A review of the BBC Sportstown programmes

A report compiled by Bernard Warden Sports organiser for the programmes

Sportstown started in 1973 with a request and meeting with Alan Hart the then the Head of Sport for the BBC to discuss an idea he had about an inter Sports Centre competition.  The meeting was to discuss an idea to highlight Sports Centres and the role they play in the life of a community.  In those days the title Sports Centre was unheard of and the financing of such facilities by local authorities was new to them. As Manager of the Bracknell Sports Alan felt that I could contribute to examine the idea of the televised sports competition. At that time there was nothing in the BBC’s programming of a similar nature. The timing of the start of the series followed the 1972 Olympic Games and the rather poor showing of GB competitors. There was also the Sports Council’s “Sport for All” campaign which the programme series closely related to. The competitions would be sport based and involve community participants.

Following the meeting Alan he asked if I could assist the BBC in organising such a competition, the answer was yes. And the programme ran for 4 years and involved about 30+ local sports centres. Over the 4-year period there were 28 programmes transmitted and many sports were given airtime for the first time. This “supermarket” array of events pacified national sporting associations who for many years tried to get the media to accept their sport that should be given airtime. There were something between 25 – 30 different sports producing an entertainment package which created a great deal of interest both to the sports fanatic and the casual viewer.

Some of the sports used were shown for the first time on TV: Indoor Bowls with a portable mat; Indoor athletics, sprinting and relay racing using rebound boards against the end walls: Tug of War using  portable wood flooring: Gymnastics when a very young Barbara Slater competing for Coventry took part, she is now Head of Sport for the BBC.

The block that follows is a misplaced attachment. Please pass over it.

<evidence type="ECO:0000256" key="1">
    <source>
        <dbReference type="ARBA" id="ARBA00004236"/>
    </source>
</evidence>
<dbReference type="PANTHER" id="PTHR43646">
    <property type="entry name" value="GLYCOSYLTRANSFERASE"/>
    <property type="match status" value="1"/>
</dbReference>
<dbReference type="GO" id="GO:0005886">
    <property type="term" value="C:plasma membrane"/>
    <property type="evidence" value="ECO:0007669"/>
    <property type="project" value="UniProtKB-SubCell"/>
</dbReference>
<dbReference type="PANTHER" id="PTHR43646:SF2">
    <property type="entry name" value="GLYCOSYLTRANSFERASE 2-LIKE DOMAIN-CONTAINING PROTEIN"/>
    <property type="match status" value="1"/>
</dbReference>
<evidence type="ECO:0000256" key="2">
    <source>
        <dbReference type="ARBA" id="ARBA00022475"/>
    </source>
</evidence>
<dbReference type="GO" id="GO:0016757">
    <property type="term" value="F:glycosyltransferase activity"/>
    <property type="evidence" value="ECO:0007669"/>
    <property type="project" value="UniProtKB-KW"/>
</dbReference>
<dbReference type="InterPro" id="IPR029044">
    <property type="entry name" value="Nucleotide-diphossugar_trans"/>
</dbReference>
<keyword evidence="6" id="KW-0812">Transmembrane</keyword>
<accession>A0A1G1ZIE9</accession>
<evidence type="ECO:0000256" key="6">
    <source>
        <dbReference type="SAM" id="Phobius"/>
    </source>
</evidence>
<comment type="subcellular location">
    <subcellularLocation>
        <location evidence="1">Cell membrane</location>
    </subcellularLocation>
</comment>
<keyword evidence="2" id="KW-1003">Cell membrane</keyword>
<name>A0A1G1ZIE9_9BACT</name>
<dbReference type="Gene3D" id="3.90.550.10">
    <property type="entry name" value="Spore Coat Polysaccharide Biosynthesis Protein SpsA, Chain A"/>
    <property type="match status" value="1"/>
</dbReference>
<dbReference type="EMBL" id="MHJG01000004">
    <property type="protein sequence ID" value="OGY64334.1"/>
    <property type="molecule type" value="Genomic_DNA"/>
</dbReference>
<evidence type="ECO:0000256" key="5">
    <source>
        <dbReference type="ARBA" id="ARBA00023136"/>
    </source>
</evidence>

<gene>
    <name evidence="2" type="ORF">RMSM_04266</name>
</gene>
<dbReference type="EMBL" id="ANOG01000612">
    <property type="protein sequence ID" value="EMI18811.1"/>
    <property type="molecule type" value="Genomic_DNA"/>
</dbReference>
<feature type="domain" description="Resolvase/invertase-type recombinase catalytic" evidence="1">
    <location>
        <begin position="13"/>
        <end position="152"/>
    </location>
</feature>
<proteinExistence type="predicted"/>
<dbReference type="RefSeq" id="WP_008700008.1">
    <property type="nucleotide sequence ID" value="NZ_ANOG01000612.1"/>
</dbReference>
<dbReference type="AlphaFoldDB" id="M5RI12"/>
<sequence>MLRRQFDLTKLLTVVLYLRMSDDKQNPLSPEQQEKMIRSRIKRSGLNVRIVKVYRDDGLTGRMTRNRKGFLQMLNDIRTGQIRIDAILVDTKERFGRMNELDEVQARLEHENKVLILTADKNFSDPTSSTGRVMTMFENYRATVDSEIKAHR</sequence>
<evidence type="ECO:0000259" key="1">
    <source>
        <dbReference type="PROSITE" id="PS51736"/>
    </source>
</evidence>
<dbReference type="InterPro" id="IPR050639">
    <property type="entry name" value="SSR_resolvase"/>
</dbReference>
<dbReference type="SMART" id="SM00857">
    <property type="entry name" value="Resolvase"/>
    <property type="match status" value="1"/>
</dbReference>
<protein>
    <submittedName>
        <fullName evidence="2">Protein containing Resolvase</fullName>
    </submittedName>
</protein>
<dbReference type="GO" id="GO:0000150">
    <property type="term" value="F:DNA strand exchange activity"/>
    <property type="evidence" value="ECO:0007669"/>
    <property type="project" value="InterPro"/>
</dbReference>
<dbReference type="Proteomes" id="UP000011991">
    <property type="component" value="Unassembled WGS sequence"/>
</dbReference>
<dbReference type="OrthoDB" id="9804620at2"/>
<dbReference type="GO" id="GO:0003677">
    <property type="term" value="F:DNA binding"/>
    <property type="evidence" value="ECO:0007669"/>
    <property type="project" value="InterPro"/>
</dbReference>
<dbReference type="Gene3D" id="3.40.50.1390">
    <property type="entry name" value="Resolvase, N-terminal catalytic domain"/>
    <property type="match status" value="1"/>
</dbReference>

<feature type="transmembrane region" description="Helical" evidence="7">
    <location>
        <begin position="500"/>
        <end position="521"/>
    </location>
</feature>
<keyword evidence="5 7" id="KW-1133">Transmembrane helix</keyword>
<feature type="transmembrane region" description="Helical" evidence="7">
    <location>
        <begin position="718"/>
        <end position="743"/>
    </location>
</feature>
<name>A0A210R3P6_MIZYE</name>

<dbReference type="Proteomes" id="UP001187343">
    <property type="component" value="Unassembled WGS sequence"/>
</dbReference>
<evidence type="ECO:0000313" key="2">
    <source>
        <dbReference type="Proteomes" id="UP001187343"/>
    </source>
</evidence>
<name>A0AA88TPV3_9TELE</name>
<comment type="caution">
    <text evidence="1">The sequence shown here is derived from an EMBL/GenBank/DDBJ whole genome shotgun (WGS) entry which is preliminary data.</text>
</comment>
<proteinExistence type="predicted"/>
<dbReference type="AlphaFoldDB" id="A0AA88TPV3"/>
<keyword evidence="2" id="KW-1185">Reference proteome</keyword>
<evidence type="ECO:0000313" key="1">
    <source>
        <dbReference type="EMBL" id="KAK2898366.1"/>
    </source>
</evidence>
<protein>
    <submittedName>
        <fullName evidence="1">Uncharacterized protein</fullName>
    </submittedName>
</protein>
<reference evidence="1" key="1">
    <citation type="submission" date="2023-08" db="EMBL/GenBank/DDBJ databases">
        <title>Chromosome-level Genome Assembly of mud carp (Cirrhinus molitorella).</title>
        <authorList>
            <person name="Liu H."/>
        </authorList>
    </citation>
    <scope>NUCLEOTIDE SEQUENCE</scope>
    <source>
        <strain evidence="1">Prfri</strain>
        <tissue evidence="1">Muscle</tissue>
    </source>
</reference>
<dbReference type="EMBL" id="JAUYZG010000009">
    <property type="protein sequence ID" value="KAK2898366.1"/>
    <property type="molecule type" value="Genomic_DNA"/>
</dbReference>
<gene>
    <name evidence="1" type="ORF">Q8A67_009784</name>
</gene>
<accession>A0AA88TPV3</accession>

The competition was 8 teams representing a different town,  England 4 Centres, Scotland 2 Centres & Wales 2 Centres. The completion was played on a knockout basis 7 sports in each match. Male and Females juniors and seniors were eligible to compete. The teams were made up of members of the respective centre members. The game officials were provided by the sports NGB. The Sports Centres used were of a “2 court” size, 120’ x 120’.

The programme for a match was: Friday Setting up lighting, cable installing and various game equipment. Saturday  9am Camera orientation etc, 12noon All Teams and Officials arrive for lunch. 2.00pm Game rehearsals and camera orientation. 5.00pm  End of rehearsals and tea. 6.15pm Audience Admitted. 7.00pm Recording commences. 10.00pm End of recording and equipment removed. The recorded programmes were transmitted on an early Monday evening. The BBC paid for the following: 2 day hire of the Sports Centre Main Hall; Transportation of any games equipment; Purchase and numbering of coloured Tee Shirts; Refreshments for teams and officials; Plus BBC direct costs.

Following the completion of Sportstown programmes the Sports Council organised a “Sport for All Spectacular” which was held at the NSC Crystal Palace and I was involved with the organisation of the events. Following that programme the BBC produced a series of programmes named “Play Sport”. They produced a series on information sheets giving information about each sport showing how people could take part in it. I was involved with series providing the equipment and assisting generally. The programmes were televised from the Stoke Mandeville Sports Centre.

Bernard Warden  26th September 2013

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